I’m playing a parlour game with Glenn Close. We were discussing acting technique and I asked if she had a secret for making herself cry. She revealed that while shooting the 2016 British zombie-apocalypse horror The Girl with All the Gifts, she challenged co-star Gemma Arterton to a crying contest, “to see who could cry the most, the fastest. Gemma won.”
At which juncture, she introduced me to another acting game: “One of you thinks of a colour. Then you put an expression on your face, which is your idea of what that colour is. The other person has to guess the colour.”
All right, I think, you’re the six-time Oscar nominee, three-time Tony and Emmy Award winner… “You go first.” She centres herself facially, muttering, “OK, let’s see,” then assumes a serenely meaningful expression, which she holds as if freeze-framed.
I gaze at her, nervously, then I make my guess. Blue? Without breaking the spell, she shakes her head. Yellow? Another shake. Now I feel bad, as it can’t be Glenn Close’s acting that’s at fault – it must be my own failure. I give in; she tells me it was white. Gamely, she pulls another face. This time I get it: black. Her guffaw resounds around the high-ceilinged Palladian meeting room at Somerset House in London. She gives me a third expression. Purple. Yes! Two out of three! I’d assumed she’d be an ice queen; in fact, she’s closer to a Play School presenter.
Now 71, Close is Hollywood royalty – a theatrical dame in all but crusty honorific, and an Oscar winner in all but the detail of having had her name chiselled into the plinth of an actual statuette. (Her six nominations without a win is the most of any living actress.)
Born and raised in rural Connecticut, Close grew up communally after her parents joined Moral Re-Armament, a multifaith crusade that, with the benefit of hindsight, many now regard as a cult. A peripatetic, dictatorial childhood (when her father, a doctor, worked in Congo, the family moved to MRA’s HQ in Switzerland) drove her to self-expression through drama in her 20s. She also studied anthropology, and found her feet in open-air theatre.
It transpired that the movie camera loved Close as much in contemporary stories (The Big Chill, Jagged Edge, The Paper) as it did in middlebrow costume dramas (Albert Nobbs) and in Franco Zeffirelli’s Hamlet, giving her the leverage to take on curveballs like Mars Attacks!, 101 Dalmatians and, more recently, Guardians of the Galaxy.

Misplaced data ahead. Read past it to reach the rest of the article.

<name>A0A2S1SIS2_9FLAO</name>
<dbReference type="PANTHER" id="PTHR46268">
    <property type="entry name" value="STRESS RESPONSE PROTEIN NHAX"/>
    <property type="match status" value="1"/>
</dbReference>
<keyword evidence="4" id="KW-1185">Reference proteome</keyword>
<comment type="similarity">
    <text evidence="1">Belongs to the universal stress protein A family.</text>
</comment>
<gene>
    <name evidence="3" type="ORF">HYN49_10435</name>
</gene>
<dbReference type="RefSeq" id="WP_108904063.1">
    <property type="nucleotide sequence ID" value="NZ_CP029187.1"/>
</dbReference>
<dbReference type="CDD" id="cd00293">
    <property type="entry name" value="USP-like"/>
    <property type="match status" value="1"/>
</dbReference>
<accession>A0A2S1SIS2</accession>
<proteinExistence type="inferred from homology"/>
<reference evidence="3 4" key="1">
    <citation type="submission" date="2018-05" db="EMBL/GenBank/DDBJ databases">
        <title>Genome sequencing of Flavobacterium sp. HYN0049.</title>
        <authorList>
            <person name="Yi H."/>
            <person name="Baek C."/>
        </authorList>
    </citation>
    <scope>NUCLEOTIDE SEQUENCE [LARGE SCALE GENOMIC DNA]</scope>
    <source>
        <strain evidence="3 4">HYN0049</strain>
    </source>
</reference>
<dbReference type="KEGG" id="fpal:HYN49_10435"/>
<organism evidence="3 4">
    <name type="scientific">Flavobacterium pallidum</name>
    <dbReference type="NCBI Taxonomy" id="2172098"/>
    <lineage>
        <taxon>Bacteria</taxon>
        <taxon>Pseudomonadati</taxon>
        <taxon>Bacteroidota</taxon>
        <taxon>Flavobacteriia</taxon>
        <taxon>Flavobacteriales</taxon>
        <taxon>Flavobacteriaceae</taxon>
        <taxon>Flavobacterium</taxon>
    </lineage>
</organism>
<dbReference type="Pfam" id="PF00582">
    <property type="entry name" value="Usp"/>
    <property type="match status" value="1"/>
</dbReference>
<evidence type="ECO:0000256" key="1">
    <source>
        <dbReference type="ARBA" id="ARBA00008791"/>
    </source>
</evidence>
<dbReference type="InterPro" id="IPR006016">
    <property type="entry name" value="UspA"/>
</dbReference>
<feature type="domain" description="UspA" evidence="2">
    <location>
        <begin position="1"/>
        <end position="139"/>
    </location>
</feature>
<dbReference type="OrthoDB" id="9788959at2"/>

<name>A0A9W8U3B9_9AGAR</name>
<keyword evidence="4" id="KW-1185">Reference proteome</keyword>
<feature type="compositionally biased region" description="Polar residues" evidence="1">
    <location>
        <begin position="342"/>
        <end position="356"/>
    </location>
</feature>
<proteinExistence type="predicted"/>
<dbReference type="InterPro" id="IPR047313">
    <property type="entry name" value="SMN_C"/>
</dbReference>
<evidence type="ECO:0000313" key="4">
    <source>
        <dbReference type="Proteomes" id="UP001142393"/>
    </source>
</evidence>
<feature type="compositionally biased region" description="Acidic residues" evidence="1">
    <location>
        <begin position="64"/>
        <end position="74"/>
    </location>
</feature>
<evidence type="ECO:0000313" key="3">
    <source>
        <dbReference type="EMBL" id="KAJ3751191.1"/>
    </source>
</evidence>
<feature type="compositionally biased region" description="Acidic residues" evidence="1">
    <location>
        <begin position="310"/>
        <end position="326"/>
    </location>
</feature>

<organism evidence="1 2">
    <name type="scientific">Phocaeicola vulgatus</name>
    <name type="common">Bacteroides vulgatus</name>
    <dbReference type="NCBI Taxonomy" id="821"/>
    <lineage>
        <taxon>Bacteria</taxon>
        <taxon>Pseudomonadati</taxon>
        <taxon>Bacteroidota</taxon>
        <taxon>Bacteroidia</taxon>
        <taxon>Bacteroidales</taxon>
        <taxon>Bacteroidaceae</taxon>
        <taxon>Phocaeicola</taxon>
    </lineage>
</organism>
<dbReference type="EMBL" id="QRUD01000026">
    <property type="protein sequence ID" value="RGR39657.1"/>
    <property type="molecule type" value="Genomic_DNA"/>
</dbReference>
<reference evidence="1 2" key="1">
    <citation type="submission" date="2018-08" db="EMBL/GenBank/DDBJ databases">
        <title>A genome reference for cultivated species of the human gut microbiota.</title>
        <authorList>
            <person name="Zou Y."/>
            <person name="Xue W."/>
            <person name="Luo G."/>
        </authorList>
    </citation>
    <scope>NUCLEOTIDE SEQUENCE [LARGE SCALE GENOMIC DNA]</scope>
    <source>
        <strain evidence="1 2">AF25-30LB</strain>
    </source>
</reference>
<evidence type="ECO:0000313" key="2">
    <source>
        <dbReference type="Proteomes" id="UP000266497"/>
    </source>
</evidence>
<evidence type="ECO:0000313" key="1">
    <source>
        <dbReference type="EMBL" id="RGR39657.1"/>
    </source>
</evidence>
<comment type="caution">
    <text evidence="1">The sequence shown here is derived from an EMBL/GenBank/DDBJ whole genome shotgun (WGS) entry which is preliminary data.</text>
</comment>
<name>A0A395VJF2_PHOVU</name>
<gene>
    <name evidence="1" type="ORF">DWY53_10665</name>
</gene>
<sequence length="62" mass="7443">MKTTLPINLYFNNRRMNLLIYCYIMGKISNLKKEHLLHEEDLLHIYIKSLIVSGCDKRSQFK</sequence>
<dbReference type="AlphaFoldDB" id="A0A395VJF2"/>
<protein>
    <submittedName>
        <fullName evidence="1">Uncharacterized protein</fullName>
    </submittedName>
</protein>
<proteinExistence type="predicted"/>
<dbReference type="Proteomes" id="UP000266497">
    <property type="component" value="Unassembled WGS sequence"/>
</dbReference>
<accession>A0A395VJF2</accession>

She also ennobled early box-set TV by appearing in The Shield and all 59 episodes of legal saga Damages, while maintaining a garlanded stage career, starring in Sunset Boulevard and A Streetcar Named Desire.
Her latest film is The Wife, a Swedish-British-US co-production (in UK cinemas from Friday 28 September). Close plays Joan Castleman, the seemingly devoted spouse of Jonathan Pryce’s patriarchal literary giant Joe Castleman, as the couple’s fragile union is threatened at a Nobel Prize-giving in Stockholm.
For fans of Close’s detailed facial expressions, it’s a masterclass, with all the work going on behind her impassive eyes as Joan wrestles with the “loyal wife” archetype. I ask if the subtlety of the characterisation is what drew the woman who’s played larger-than-life characters Cruella De Vil and Norma Desmond to the part.
“Yes, I like the fact that she’s in the background. One of my favourite scenes is when they arrive for a reception at the hotel and he [Pryce] gives her his coat!” She squeals with glee. “There’s nothing more powerful in life than two eyes; the close-up makes the audience enter the film.”
The Wife is almost a theatrical piece, with lots of pairs of people talking in rooms. Was that an appeal? “The fights were very organic. Last time I saw it with an audience, I found the scenes at the Nobel dinner excruciating – I felt this thing in my chest. It was extraordinary to act. I felt that it was only Jonathan and I in that room. I knew what he was thinking.”
Unlike Joan, I say, you don’t strike me as someone who fades into the background. “I love fading into the background,” she announces. She’s dressed all in black, as if to make the point. “I’m not an extrovert. Most actors aren’t. If you’re an introvert, it’s easier to perform in front of 1,500 people than two people.”
Close draws no artistic distinction between working in different media. Having debuted on the silver screen in The World According to Garp, she then took on a TV movie, Something about Amelia, with Ted Danson. “It was a script about incest,” she recalls with mock horror. “My agent said, ‘It will ruin your movie career.’ ” It didn’t.
Close claims she has no regrets. But as an activist for greater understanding of mental health issues (her sister has bipolar disorder), she has re-evaluated her own portrayal of the mentally ill Alex Forrest in Fatal Attraction, the highest-grossing film of 1987, in which a woman scorned after a fling with a married man turns into the “bunny boiler” of legend.
“That did nothing but feed into the stigma,” she says now. “They made her into a psychopath. But people who suffer abuse can end up abusers. More interesting now would be the story from her point of view.”
Did you have reservations at the time? “I had a reservation about the bunny.”
Talking of abuse, do you feel that Hollywood is going through a reckoning in the #MeToo era? “Yes, and I welcome it. I think of it as a cultural revolution.” When I mention that US comic Bill Maher has said that all men are now on notice, she responds with another shriek: “You don’t want all of us to get angry at the same time!”
When a knock at the door signals our time is up, she shows a sense of humour as black as her choice of wardrobe: “Someone is coming with a straitjacket!”